~The Creeping Network~
My Website - https://sites.google.com/site/thecreepingnetwork/home
My Youtube Channel - https://www.youtube.com/channel/UCc6sYw9FvwuKahBHE_06diA

Reply 7 of 10, by creepingnet

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Docking Station Time.....

So my methods of procuring this stuff is clear as day - hide out on E-bay....look at the part, recieve an offer or two, wait six or seven months, then strike once the price gets low enough to be worth it on buy it now.

AT&T DS DOCKING STATION

Now I know what some of you are thinking...."but dude, these are NEC laptops".....that's right, because NEC made laptops for AT&T - actually it seems there was a funky triangle between AT&T, NEC, and NCR in the early 1990's.....so I'll post this here because I don't think it's revealed much else.....

NCR & AT&T both made laptops under the Safari Brand. The AT&T Branded ones were either rebranded NEC Versa (3180, 3182, to name two, which I believe were versions of the 33C and P/75 respectively), or Samsung Sens models (AT&T Safari 3151 and Globalyst 200 which look to be identical - I had a 3151 a long time ago, which lead me to the Versa...may even still have the Safari in my childhood closet for all I remember). NCR also sold laptops under the "Safari" brand. I also read they made their own so I think some early AT&T Safari 486 models were actually NCRs as well......confusing, huh.

But that also meant rebranded 3rd party perhipherals for these models.....like the AT&T DS Docking Station, which is really just a re-badged NEC Versa Docking Station II.

The docking station features a very Mini-LPX styled case that has a half height 5.25" and a quarter height 5.25" bays (the bottom one on mine being taken up by an NEC CR-560 CD-ROM drive, apparently a very early IDE drive at that). These run to an interface card that also holds the ports for VGA, Serial, Parallel, the Dock connector itself, and the ISA Slot .....what's the inverse of the term "riser" card? "Sinker Card".....anyway, similar to an LPX desktop. You can host up to two IDE devices and 2 Floppy interface devices in the docking station.

Of course, one of my plans for this was to add a proper SoundBlaster and a wired Ethernet card to this setup.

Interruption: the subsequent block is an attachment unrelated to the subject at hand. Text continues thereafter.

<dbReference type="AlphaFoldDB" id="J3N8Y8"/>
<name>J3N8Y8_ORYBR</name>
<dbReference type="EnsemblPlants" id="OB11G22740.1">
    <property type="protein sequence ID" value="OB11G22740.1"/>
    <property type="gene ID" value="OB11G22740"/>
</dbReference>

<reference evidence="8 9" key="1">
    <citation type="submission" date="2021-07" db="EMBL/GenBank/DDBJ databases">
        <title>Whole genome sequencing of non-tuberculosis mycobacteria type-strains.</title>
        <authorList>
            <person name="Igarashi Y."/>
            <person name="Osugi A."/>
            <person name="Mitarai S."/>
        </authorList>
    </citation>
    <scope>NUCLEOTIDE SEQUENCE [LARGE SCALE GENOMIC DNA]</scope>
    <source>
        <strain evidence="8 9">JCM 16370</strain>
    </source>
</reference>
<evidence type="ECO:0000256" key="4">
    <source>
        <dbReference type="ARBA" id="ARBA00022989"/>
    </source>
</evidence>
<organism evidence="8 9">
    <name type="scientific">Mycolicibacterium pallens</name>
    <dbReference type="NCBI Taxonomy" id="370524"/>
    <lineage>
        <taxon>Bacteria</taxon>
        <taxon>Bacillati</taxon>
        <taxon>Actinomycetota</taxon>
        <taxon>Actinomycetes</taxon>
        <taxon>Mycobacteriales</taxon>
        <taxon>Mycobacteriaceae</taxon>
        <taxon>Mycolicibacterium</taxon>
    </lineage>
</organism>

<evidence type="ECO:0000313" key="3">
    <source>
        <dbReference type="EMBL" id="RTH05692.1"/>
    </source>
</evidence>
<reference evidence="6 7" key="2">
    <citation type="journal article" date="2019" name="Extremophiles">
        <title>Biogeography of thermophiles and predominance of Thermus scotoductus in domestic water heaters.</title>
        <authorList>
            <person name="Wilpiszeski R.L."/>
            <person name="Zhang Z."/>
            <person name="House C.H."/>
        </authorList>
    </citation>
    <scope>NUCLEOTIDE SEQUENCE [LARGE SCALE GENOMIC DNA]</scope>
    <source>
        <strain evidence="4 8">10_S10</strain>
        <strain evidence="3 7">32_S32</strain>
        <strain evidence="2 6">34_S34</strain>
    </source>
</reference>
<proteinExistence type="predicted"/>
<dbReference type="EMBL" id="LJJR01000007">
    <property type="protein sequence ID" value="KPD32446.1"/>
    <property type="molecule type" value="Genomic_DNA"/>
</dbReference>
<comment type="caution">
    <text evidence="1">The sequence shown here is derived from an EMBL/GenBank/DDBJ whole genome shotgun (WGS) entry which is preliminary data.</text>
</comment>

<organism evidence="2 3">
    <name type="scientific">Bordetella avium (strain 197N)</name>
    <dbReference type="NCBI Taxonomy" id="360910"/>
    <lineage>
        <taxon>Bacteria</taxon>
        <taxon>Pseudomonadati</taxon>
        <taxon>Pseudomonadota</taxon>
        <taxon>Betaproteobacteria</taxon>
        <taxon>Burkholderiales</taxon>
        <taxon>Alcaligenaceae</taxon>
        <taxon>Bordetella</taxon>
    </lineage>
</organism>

I spent about 20 minutes digging through spare parts - my initial candidates were an AT\Lantic NE2000 compatible card and a SoundBlaster Vibra 16 - but I found those did not provide very happy results....Win98 SE on the M/75 was choking up on the AT/Lantic card - probably some Plug N' Pray related device conflict, and the SoundBlaster Vibra 16....only after I installed it did I remember that was like my AWE64 in that it needs some special PnP drivers to work in DOS.....

So I picked some more age-apropriate and less as "pray" hardware - as one would do with a big box full of ISA sound cards and NICs like I've built up over the years.....

So I looked at all my cards....Crystal CS2432 would mean a conflict and was likely another WSS card....I don't feel like fighting with that under DOS/Windows right now. I had a few other cards, an Aztec out of a packard bell, and then my good-ole-trusty standby of which I have/had TWO of - a CT-1600 SoundBlaster Pro 2.0. I scrutinized the card with a magnifying glass to find the Yamaha OPL chip, and slapped it in there.

Next up I looked at the NICs and decided I would spare my last shrinkwrapped Linksys EtherFast PnP for a SMC 8416 EtherCard E-Z.

Drivers? For the Ct-1600....we don't need no stinkin' drivers! Just Set Blaster=A220 I5 D1 P330 in Autoexec.bat, and away we go. For the SMC 8416, it works great in tandem with the Cisco Aironet in Windows 98 SE, but in Windows For Workgroups - forgettaboutit! Either hangs at the Windows For Workgroups 3.11 logo,or it loads up and says my network is configured incorrectly - seems these days my retro-activities keep pointing me more and more to DOS....